Models 18 and 19 were also used by the brothers in combination to study bi-wing configurations. The brothers called these tests Models 40, 41, 42, and 43; the difference being the gap between the wings. The gap was .55 chord for Model 40, .914 chord for Model 41, .4 chord for Model 42, and .2 chord for Model 43. The total wing area for these tests was 12 sq. in. which limited the range of angle of attack which could be tested.

Models 20 and 21 have the same area (6 sq. in.) and the same planform; a straight leading edge and curved trailing edge with an AR = 4.7. The cross section of Model 20 is termed a "bird wing" with a thicker section near the leading edge created by adding solder. Model 21 has a thin parabolic cross section. These models were built to determine the effects of the wing tip shape on drag and lift.

Model 25 has an area of 4 sq. in. and an AR = 8.0. The planform has curved trailing edges near the wing tips, with a straight leading edge. The cross section is nearly parabolic, with a slight thickening of the leading edge. A comparison with Model 12 shows the effects of the wing tip geometry and increased aspect ratio. Another identical model, Model 32 which is not shown, was used in combination with Model 25 to study a bi-wing configuration. The brothers called the bi-wing configuration Model 33. Model 33 had a total wing area of 8 sq. in. and the gap between the wings was nearly 1 chord length (11/16 inch).

Model 23 has an area = 3 sq. in., a rectangular planform with an AR = 6.75, a parabolic cross section, and 1/20 camber. There are two other models identical to Model 23, which are Models 22 and 26 (not shown). The brothers combined Models 22 and 23 to form Model 24 as part of the bi-wing tests. The spacing between the wings was nearly 1 chord length. You can compare results with Model 33 to see the effects of wing tip geometry. The brothers also combined Models 22, 23, and 26 to form a tri-wing configuration. They called this group Model 27. Comparing Models 23, 24, and 27, you can study the effects of 1 wing, 2 wing and 3 wing configurations for the same wing shape.

Model 35 has an area = 6 sq. in. and a rectangular planform with an AR = 6.0. The cross section was called a "bird wing" section and involved multiple curves and a thickening near the leading edge. Model 35 should be compared to Model 12 and Model 9 for a study of the effect of cross-sectional shape. While the actual wing shape for the 1902 aircraft was never modeled or tested, Wilbur wrote to Octave Chanute that the design was based on the average performance of Models 12, 9, and 35.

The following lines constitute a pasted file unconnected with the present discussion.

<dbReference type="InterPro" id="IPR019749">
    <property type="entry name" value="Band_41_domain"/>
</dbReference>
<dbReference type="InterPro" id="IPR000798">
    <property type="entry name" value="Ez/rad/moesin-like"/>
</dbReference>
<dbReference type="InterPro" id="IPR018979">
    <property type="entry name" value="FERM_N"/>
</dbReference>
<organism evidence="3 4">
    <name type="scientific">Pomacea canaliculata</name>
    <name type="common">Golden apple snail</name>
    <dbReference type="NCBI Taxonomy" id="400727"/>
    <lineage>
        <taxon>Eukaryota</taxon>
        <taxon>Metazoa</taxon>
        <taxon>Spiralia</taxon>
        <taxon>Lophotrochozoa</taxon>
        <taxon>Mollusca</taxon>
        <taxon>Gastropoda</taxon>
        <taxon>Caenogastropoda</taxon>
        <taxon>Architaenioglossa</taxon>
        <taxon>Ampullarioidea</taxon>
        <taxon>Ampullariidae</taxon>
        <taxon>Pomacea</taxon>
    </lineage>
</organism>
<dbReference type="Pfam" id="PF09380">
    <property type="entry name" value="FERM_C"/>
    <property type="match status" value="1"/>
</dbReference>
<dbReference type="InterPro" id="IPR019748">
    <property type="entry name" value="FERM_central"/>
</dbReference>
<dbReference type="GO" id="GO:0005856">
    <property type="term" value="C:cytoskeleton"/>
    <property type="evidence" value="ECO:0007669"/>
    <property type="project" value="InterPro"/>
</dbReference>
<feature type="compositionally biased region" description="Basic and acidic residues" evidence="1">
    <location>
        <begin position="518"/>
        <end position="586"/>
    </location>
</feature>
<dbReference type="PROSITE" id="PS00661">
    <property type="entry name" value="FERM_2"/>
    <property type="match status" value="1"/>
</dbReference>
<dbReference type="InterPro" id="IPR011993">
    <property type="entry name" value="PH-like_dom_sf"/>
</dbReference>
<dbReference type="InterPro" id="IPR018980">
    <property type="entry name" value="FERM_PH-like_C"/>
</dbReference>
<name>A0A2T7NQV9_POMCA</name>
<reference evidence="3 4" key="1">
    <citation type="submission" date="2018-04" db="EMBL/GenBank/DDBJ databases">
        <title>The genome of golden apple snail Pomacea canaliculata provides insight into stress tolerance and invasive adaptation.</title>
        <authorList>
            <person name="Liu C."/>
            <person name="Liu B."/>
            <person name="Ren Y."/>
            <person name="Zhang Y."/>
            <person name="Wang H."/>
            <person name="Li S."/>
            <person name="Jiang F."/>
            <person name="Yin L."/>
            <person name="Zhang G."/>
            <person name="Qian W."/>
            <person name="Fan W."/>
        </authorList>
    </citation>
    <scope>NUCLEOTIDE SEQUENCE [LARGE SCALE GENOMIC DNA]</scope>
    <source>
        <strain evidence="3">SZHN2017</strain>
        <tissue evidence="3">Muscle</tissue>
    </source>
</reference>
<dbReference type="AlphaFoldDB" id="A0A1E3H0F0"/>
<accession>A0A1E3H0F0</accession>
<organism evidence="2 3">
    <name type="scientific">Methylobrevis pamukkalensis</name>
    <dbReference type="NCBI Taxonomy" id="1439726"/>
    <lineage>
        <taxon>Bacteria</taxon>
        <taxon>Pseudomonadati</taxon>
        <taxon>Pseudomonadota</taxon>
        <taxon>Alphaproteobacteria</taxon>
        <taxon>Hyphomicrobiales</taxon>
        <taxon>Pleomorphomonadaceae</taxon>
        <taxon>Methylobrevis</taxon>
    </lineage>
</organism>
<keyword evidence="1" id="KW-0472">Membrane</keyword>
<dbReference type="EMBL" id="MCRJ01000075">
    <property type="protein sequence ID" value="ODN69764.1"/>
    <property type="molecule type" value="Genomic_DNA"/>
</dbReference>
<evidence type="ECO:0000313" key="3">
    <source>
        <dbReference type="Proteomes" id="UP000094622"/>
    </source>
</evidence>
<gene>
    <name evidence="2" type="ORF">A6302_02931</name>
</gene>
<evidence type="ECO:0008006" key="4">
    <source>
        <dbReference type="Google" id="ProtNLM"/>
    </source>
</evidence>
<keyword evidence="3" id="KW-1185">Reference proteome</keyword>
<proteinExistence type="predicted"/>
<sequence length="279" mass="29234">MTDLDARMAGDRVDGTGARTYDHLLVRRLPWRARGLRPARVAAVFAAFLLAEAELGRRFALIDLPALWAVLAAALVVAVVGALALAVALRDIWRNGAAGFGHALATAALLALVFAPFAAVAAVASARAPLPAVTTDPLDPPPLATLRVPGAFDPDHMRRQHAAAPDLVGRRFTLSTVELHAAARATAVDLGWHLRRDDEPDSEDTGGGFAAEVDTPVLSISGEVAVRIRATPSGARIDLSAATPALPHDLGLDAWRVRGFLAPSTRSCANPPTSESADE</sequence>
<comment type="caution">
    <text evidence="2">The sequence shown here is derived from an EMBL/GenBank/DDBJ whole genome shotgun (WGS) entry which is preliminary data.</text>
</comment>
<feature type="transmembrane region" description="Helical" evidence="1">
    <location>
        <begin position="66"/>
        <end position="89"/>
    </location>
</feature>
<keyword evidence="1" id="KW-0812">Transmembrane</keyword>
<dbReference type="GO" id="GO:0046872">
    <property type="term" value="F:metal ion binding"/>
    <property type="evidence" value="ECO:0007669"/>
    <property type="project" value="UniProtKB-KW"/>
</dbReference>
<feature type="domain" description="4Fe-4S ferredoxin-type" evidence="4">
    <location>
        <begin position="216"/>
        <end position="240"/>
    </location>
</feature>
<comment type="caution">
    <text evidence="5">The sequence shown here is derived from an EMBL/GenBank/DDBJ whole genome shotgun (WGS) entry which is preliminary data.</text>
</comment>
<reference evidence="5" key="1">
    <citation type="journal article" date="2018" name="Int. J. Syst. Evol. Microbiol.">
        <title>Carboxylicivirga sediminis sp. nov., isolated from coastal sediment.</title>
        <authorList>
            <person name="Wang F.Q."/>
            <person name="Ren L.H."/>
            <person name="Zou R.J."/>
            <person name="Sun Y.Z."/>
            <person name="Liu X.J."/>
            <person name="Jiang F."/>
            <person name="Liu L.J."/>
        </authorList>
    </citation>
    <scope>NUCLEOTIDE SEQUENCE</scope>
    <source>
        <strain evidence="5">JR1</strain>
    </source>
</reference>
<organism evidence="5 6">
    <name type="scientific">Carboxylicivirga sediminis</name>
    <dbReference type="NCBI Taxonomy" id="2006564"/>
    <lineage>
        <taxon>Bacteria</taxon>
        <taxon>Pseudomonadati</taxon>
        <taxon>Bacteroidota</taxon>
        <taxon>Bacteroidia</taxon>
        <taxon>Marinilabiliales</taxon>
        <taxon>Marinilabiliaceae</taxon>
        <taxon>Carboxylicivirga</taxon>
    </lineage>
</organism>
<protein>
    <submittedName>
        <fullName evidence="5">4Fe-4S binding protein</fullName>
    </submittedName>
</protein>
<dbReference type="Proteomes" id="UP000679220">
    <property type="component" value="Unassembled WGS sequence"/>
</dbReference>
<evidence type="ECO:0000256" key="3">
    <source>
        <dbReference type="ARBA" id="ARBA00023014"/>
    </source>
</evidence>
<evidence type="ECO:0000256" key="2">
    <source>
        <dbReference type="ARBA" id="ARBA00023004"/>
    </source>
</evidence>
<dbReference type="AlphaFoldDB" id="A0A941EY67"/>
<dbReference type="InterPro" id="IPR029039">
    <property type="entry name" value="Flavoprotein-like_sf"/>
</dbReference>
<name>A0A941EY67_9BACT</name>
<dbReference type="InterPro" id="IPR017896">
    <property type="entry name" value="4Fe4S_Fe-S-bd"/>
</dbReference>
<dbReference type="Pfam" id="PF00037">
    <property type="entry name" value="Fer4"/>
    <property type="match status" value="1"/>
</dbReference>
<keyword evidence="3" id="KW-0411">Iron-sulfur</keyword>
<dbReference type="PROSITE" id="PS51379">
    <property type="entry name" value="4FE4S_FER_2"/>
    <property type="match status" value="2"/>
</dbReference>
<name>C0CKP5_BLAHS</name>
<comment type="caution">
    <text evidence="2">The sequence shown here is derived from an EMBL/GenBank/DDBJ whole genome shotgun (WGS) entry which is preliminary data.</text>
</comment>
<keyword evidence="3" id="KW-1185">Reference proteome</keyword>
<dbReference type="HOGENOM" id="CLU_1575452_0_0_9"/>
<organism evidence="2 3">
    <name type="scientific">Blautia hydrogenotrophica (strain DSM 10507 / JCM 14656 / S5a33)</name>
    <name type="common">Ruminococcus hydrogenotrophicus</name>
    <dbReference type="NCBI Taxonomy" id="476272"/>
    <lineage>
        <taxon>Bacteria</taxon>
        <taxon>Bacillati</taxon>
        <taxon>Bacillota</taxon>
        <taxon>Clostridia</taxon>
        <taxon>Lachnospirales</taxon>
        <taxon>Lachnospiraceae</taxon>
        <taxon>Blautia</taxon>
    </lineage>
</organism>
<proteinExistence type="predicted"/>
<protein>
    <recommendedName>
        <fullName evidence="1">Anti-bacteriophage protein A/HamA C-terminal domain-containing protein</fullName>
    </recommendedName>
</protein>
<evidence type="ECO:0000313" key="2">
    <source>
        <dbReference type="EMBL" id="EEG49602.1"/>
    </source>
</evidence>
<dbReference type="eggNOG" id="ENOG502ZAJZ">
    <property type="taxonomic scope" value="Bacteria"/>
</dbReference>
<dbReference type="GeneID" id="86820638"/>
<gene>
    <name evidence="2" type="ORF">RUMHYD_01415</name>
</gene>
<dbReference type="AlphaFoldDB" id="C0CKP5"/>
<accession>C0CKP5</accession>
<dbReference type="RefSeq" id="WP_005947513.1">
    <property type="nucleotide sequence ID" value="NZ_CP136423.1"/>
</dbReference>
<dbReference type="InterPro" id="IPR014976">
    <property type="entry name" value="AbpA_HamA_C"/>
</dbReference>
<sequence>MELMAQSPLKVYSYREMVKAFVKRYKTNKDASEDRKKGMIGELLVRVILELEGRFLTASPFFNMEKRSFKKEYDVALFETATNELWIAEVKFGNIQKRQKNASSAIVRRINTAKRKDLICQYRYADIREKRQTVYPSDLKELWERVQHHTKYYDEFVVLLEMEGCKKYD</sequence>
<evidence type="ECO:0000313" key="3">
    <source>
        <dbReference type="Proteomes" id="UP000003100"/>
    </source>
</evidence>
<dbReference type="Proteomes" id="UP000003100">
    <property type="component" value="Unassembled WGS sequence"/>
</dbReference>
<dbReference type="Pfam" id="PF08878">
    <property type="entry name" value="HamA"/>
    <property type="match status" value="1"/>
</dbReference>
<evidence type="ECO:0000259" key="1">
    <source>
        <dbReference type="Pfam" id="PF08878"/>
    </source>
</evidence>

Models 30, 31, and 51 are special models which were not part of any parametric studies.

Model 30 has an area = 5 sq. in. and a rectangular planform with an AR = 4.1. The cross section shown in the figure is a "hook". This shape approximated a "Plin's curve" which had been tested in Europe and for which there was published performance data. The brothers probably built this model to check their work against published data. (The actual European geometry is called a "Pline's curve", but in writing to Mr. Chanute, a spelling error crept in).

Model 31 has an area = 8 sq. in., an elliptical planform with an AR = 4.64, and a parabolic cross section. This model approximated the configuration used by Lilienthal to generate the lift and drag coefficients which the brothers had used in the design of the 1900 and 1901 gliders. The brothers were able to verify that Lilienthal's data was accurate within the limitations of his measuring device, but that the data could not be applied accurately to a different configuration.

Model 51 is sometimes called Model 13. It has an area = 6.25 sq. in., a rectangular planform with an AR = 4.0, and a parabolic cross section. This model approximated the configuration used by Langley in the design of his Aerodrome. There was published data on this configuration so it was another check for the brothers on the accuracy of their test techniques. The brothers obtained the data to build this model from Mr. Chanute.

The wind tunnel tests were conducted from September to December of 1901. At the conclusion of the tests, the brothers had the most detailed data in the world for the design of aircraft wings. They used this data to design the 1902 aircraft which overcame the problems encountered in 1900 and 1901. They also used the data in the design of their propellers for the 1903 aircraft.